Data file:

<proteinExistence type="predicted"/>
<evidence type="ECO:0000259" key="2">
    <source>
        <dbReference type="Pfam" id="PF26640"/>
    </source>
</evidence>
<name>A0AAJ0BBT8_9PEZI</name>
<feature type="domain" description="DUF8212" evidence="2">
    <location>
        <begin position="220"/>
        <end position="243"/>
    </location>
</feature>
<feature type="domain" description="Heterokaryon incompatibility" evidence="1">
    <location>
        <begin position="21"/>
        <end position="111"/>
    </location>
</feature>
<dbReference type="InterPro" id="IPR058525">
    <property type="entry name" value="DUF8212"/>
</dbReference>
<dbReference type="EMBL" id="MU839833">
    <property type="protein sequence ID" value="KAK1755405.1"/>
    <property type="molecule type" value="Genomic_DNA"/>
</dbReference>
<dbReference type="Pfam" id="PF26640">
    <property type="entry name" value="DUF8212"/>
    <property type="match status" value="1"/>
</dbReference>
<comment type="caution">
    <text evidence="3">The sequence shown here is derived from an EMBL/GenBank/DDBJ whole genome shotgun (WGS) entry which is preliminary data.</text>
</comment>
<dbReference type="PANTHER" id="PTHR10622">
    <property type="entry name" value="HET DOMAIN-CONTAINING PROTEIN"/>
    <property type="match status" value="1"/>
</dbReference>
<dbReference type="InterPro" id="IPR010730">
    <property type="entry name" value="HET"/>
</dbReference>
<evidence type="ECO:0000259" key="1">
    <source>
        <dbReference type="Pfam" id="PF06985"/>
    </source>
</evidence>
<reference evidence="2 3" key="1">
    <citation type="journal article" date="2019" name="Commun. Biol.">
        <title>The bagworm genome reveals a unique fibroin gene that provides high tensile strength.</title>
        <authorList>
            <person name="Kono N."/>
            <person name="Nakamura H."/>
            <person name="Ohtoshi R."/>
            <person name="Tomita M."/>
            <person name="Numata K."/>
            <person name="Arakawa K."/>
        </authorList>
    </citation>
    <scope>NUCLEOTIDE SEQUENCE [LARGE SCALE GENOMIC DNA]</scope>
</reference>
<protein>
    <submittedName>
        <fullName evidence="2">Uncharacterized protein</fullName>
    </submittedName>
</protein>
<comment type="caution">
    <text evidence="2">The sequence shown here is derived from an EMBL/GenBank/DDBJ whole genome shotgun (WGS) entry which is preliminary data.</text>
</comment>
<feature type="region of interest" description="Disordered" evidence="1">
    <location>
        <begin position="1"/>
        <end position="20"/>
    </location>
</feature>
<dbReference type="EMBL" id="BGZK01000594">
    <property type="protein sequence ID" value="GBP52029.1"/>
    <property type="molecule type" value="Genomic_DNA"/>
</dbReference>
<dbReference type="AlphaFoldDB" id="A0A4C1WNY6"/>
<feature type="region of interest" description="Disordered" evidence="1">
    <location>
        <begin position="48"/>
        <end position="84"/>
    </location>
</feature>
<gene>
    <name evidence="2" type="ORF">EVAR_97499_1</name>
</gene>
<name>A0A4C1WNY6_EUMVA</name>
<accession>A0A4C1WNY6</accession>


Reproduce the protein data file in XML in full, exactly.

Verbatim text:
<proteinExistence type="predicted"/>
<evidence type="ECO:0000259" key="2">
    <source>
        <dbReference type="Pfam" id="PF26640"/>
    </source>
</evidence>
<name>A0AAJ0BBT8_9PEZI</name>
<feature type="domain" description="DUF8212" evidence="2">
    <location>
        <begin position="220"/>
        <end position="243"/>
    </location>
</feature>
<feature type="domain" description="Heterokaryon incompatibility" evidence="1">
    <location>
        <begin position="21"/>
        <end position="111"/>
    </location>
</feature>
<dbReference type="InterPro" id="IPR058525">
    <property type="entry name" value="DUF8212"/>
</dbReference>
<dbReference type="EMBL" id="MU839833">
    <property type="protein sequence ID" value="KAK1755405.1"/>
    <property type="molecule type" value="Genomic_DNA"/>
</dbReference>
<dbReference type="Pfam" id="PF26640">
    <property type="entry name" value="DUF8212"/>
    <property type="match status" value="1"/>
</dbReference>
<comment type="caution">
    <text evidence="3">The sequence shown here is derived from an EMBL/GenBank/DDBJ whole genome shotgun (WGS) entry which is preliminary data.</text>
</comment>
<dbReference type="PANTHER" id="PTHR10622">
    <property type="entry name" value="HET DOMAIN-CONTAINING PROTEIN"/>
    <property type="match status" value="1"/>
</dbReference>
<dbReference type="InterPro" id="IPR010730">
    <property type="entry name" value="HET"/>
</dbReference>
<evidence type="ECO:0000259" key="1">
    <source>
        <dbReference type="Pfam" id="PF06985"/>
    </source>
</evidence>
<reference evidence="2 3" key="1">
    <citation type="journal article" date="2019" name="Commun. Biol.">
        <title>The bagworm genome reveals a unique fibroin gene that provides high tensile strength.</title>
        <authorList>
            <person name="Kono N."/>
            <person name="Nakamura H."/>
            <person name="Ohtoshi R."/>
            <person name="Tomita M."/>
            <person name="Numata K."/>
            <person name="Arakawa K."/>
        </authorList>
    </citation>
    <scope>NUCLEOTIDE SEQUENCE [LARGE SCALE GENOMIC DNA]</scope>
</reference>
<protein>
    <submittedName>
        <fullName evidence="2">Uncharacterized protein</fullName>
    </submittedName>
</protein>
<comment type="caution">
    <text evidence="2">The sequence shown here is derived from an EMBL/GenBank/DDBJ whole genome shotgun (WGS) entry which is preliminary data.</text>
</comment>
<feature type="region of interest" description="Disordered" evidence="1">
    <location>
        <begin position="1"/>
        <end position="20"/>
    </location>
</feature>
<dbReference type="EMBL" id="BGZK01000594">
    <property type="protein sequence ID" value="GBP52029.1"/>
    <property type="molecule type" value="Genomic_DNA"/>
</dbReference>
<dbReference type="AlphaFoldDB" id="A0A4C1WNY6"/>
<feature type="region of interest" description="Disordered" evidence="1">
    <location>
        <begin position="48"/>
        <end position="84"/>
    </location>
</feature>
<gene>
    <name evidence="2" type="ORF">EVAR_97499_1</name>
</gene>
<name>A0A4C1WNY6_EUMVA</name>
<accession>A0A4C1WNY6</accession>